OK, so I’m late to the party. In my defence, yesterday was a Bank Holiday here in the UK, and for personal reasons I wasn’t even thinking about work. But now I’m back to it, and having been wondering what to write about, it’s nice to see that Thomas “SQL Rockstar” LaRock (blog | twitter) has put up a Meme to work with.
Yesterday’s meme is trying to identify 99 items that can go wrong with a SQL Server that aren’t disk-related. Tom asks us to each identify 9 problems that we frequently see. Let’s have a think…
- Unknown purpose. “What’s this for? What’s it doing? Why’s it here? Who’s the owner?” – questions I have asked in the past, and distressingly often the people being asked (DBAs) don’t know. Document your systems, guys!
- Lack of backups. In production systems, this is not at all a good thing to find. I remember working at one place where I found over half a terabyte of SQL Server databases not being backed up at all.
- Performance issues due to round trips. Too many applications make too many calls on the database where they could be either caching the data at the client side or just writing more intelligent queries that return more than one field at a time.
- Performance issues due to lack of load testing. Again, many applications don’t appear to be tested with a decent load of data. “It works fine in development” – yes, right, but you’ve only got a couple of thousand records in dev. When the code gets into production, where they’ve got a few million records, does your code still respond as snappily?
- Old / unused data cluttering up the system – do you really need to keep the data for closed cases in the same place as that for the caseload that you’re running? This can be a relatively quick performance win – put together a system to migrate out data relating to cases that have been closed for a certain length of time and are no longer referenced with any regularity. The last time I did this, the “live” data volume dropped by 80%, resulting in a much more responsive system.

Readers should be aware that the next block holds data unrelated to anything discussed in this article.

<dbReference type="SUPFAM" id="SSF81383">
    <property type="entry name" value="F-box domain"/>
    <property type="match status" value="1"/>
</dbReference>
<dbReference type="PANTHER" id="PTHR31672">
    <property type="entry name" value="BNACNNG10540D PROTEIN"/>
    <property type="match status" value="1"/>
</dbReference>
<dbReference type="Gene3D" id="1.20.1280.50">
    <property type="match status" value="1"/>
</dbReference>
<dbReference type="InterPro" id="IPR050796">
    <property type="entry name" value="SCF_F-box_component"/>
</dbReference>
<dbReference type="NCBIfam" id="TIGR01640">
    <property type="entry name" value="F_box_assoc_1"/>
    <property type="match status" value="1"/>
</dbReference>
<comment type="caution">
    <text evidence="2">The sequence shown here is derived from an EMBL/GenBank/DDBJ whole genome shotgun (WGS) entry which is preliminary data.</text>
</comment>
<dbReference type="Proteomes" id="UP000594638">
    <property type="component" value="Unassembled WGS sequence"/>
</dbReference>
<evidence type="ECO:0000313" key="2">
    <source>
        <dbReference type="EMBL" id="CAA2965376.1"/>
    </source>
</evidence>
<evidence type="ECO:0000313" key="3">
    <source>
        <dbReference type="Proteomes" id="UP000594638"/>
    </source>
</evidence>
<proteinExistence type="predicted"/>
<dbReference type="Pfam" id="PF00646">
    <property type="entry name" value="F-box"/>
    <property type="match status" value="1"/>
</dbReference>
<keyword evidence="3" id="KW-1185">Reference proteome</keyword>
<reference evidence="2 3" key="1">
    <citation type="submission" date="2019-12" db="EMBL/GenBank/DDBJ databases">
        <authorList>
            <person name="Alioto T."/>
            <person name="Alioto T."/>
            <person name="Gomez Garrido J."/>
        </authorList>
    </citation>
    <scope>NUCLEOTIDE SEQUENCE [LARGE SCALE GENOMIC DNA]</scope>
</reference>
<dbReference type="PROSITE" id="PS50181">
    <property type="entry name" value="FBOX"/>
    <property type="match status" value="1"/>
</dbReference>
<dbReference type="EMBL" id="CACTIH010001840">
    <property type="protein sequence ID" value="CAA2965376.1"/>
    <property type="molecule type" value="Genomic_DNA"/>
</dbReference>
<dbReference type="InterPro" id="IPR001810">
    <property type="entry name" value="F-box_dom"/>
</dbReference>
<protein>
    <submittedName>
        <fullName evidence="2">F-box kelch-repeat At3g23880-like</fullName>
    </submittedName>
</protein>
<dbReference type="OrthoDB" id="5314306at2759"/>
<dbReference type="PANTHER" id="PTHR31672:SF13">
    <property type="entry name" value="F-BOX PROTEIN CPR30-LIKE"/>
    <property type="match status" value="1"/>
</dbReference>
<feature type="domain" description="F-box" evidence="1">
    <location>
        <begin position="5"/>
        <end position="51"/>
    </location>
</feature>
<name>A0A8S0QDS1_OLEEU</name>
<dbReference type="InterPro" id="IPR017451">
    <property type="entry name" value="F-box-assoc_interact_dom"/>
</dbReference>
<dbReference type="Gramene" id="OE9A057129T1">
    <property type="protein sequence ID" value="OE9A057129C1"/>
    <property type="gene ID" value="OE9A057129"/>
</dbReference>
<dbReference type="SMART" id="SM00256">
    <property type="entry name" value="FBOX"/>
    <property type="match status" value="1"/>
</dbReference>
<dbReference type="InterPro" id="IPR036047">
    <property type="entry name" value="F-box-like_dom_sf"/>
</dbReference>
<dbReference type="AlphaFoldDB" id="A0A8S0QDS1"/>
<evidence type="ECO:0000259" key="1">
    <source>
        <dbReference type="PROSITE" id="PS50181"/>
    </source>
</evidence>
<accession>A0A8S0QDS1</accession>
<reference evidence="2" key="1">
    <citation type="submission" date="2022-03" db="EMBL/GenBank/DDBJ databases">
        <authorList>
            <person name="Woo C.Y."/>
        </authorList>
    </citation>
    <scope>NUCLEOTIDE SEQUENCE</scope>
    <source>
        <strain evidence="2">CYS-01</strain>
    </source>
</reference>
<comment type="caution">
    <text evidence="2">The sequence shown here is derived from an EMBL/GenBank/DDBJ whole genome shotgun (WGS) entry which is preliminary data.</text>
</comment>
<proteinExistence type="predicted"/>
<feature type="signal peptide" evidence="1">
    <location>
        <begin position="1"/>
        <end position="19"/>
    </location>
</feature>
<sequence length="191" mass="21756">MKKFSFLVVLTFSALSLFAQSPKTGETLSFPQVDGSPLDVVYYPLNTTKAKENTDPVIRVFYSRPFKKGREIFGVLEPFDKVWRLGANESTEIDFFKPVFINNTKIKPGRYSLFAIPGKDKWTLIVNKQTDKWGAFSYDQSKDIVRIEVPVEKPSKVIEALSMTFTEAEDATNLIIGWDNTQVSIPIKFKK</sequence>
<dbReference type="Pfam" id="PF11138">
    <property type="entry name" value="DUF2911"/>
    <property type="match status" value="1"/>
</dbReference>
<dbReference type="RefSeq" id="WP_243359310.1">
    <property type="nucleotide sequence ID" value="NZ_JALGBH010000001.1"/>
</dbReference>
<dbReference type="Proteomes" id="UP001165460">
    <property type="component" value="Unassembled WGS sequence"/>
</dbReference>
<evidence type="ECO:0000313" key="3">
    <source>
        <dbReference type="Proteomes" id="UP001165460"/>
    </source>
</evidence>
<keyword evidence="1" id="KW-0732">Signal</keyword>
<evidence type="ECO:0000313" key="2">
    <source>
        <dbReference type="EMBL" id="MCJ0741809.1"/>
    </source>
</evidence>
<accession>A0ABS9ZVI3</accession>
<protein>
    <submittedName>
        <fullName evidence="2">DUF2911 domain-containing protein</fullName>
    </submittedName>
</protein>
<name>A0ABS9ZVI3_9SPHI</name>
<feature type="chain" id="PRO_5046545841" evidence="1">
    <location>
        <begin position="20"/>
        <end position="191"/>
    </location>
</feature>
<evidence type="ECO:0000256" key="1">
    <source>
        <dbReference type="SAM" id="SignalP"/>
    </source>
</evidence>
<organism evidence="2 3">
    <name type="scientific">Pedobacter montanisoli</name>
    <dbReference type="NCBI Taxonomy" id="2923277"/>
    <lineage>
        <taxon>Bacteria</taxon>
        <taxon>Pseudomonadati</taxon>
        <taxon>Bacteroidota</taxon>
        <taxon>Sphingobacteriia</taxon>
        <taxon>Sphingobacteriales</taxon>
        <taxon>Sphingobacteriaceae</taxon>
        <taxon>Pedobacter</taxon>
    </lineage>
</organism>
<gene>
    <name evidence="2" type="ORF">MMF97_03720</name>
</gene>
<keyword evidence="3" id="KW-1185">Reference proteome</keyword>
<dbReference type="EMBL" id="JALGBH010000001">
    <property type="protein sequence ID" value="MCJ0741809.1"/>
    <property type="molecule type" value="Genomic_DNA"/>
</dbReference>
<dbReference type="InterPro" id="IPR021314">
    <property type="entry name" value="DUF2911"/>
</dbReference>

- Users. Specifically, those users that claim that they need sa rights. And it’s OK to give them that because they’ve been on a training course…
- SOD. That’s “Segregation of Duties”, not a capitalised swearword. Although it could be, given the amount of hassle it can cause. The theory’s all well and good – you have infrastructure people to provide a server environment & disk space for you to build your SQL Server infrastructure. They look after the OS and hardware etc. All you (the DBA) look after is SQL Server itself. Except you can’t read the old log files to work out what’s just caused the problem because you don’t have sufficient permissions on the server…
- Old third party applications, old server software. I have very recently (last month) switched off a couple of SQL 7 instances, and last used SQL 6.5 last year. These are systems that have been obsolete for a decade, and yet there are places that depend upon it, because they either can’t or won’t get their application vendors to provide an updated platform. Get maintenance contracts in place to cover this sort of thing so that you can keep running with newer, supported software.
- Lack of communication between management and team, and between teams. This “silo” mentality can get in the way of actually getting the job done.
So. Have I brought anything new to the party? Probably not!